Responsible Communication and Defamation

Responsible communication on matters of public interest:

An analysis of the modification to qualified privilege

In 2009, the Supreme Court of Canada modified the law of defamation by  creating the defence of responsible communication on matters of public  interest. The foundation for this new defence emerged from the renowned  decision by the House of Lords in Reynolds v Times Newspapers Ltd. In  effect, the defence offers significantly more protection to journalists than  qualified privilege. This article will analyse the development and  establishment of the responsible communication defence in Canada and  then attempt to determine if this new defence could be applied in Australia.  The author is of the view that Australian media would benefit from a new  protection from defamation suits, thereby giving greater strength to the  public exchange of information that is vital to the health of Australian society.


In 1817, Lord Ellenborough of the King’s Bench heard the matter of Brown v Croome. At issue was an advertisement in a Gloucestershire newspaper that called into question the character of Brown, making reference to the circumstances of his bankruptcy. Croome argued the advertisement was a privileged communication as it was his duty to inform the public about Brown’s dealings. Lord Ellenborough disagreed, ruling that ‘every unauthorized publication to the detriment of another, was in point of law, to be considered as malicious’.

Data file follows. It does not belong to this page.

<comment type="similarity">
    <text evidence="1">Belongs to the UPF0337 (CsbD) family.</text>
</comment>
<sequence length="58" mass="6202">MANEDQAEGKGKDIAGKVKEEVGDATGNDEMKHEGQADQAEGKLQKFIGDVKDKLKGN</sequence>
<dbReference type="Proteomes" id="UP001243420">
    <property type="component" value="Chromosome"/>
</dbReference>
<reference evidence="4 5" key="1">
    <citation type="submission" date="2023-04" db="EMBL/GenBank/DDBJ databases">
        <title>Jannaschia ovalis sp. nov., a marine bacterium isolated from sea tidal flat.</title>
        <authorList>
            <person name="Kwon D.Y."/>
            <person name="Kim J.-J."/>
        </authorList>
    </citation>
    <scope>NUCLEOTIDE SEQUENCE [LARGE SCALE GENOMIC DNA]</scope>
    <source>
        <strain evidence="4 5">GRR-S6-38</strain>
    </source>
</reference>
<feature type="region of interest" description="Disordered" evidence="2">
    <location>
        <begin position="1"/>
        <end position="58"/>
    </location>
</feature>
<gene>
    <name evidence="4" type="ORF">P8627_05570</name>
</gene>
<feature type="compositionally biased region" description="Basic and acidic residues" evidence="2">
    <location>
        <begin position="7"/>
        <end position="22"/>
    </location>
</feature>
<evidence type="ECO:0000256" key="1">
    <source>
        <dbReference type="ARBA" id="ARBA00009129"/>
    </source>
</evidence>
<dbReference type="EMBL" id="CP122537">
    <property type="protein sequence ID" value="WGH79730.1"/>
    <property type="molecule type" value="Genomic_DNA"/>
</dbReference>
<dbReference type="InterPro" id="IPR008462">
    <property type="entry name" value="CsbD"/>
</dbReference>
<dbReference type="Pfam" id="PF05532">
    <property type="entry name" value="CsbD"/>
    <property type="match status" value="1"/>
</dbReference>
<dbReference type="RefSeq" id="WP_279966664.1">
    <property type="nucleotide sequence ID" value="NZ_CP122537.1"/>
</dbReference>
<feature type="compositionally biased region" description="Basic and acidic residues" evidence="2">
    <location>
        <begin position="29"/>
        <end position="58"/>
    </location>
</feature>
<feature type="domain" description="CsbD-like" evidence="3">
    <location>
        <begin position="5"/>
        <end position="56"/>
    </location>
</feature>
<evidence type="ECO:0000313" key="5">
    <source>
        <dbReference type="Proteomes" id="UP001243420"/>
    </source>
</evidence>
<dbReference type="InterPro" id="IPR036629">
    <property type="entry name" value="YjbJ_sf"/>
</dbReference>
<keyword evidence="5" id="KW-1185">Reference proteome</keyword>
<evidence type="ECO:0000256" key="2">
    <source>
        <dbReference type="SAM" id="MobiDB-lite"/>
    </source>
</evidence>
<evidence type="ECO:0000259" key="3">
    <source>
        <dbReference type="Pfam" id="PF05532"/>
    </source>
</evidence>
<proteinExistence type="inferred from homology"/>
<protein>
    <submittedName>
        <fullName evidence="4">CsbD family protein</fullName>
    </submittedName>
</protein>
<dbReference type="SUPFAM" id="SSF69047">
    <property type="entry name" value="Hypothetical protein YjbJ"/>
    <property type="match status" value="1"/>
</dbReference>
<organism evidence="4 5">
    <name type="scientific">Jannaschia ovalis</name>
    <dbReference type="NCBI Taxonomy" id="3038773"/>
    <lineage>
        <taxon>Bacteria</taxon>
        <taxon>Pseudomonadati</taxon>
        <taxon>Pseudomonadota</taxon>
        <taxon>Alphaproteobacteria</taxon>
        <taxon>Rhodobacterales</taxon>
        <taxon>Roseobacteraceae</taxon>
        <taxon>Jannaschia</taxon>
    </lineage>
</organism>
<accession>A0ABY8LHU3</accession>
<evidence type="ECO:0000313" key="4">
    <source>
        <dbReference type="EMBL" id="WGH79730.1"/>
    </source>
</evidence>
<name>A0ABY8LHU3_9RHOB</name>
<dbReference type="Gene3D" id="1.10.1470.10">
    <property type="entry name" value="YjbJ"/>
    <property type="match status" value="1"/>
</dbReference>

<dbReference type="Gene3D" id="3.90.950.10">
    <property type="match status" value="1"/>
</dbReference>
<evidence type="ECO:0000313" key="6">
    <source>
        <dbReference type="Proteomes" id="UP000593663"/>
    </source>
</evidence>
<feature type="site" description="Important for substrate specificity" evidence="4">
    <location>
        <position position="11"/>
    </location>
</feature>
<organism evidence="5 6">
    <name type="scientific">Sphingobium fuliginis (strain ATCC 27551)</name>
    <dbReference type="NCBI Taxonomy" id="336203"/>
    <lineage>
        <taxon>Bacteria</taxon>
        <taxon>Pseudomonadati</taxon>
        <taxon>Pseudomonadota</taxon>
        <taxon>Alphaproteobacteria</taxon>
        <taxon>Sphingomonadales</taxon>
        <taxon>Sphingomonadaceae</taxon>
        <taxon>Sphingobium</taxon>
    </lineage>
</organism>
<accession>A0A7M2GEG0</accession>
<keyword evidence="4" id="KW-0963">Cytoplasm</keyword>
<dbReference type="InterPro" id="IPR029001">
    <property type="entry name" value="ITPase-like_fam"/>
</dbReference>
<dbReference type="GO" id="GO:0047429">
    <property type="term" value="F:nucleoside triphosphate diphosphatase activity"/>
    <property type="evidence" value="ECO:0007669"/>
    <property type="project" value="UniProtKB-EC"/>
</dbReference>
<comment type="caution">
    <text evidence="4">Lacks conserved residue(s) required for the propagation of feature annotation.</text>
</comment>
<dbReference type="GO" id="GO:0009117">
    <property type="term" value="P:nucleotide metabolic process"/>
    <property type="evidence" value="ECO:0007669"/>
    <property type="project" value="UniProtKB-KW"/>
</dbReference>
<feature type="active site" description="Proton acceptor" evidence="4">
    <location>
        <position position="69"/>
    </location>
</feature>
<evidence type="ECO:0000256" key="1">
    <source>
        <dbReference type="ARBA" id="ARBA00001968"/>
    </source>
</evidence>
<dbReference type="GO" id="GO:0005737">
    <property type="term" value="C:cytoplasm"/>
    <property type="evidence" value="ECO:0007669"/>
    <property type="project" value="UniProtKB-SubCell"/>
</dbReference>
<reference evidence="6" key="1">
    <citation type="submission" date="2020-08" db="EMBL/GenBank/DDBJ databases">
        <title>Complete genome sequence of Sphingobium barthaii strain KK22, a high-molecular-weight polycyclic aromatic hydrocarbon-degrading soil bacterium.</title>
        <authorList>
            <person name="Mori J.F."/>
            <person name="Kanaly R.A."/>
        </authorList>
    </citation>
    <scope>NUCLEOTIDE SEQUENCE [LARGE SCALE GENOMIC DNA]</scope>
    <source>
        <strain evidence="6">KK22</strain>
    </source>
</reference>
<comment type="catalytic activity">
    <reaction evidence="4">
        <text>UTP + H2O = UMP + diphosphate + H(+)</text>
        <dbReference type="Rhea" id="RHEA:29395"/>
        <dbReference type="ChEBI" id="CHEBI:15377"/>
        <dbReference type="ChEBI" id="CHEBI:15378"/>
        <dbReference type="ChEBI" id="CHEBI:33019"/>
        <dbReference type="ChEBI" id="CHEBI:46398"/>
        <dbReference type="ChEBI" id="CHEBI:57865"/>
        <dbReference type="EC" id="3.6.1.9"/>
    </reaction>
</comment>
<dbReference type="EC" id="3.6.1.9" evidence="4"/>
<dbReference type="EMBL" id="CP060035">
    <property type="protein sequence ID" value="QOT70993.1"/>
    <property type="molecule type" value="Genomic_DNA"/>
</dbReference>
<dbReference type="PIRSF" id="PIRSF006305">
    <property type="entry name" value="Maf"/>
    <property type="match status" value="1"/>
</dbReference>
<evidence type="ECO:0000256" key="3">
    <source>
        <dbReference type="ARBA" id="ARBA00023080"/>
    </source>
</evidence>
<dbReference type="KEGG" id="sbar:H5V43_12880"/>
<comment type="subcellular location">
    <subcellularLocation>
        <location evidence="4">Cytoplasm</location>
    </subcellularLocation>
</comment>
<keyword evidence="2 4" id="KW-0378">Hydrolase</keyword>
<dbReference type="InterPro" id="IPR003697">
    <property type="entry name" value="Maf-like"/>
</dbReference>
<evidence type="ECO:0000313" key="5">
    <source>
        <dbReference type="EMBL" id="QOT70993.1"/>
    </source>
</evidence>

This statement provides an interesting perspective on how much the law of defamation has changed over the past 200 years of jurisprudence. Had the ruling of Lord Ellenborough stood the test of time, modern journalism as we know it would simply not exist. Later in the 19th century, Cockburn CJ of the King’s Bench brought the law of defamation in the opposite direction from Lord Ellenborough, ruling that ‘a man has a right to publish, for the purpose of giving the public information, that which it is proper for the public to know’.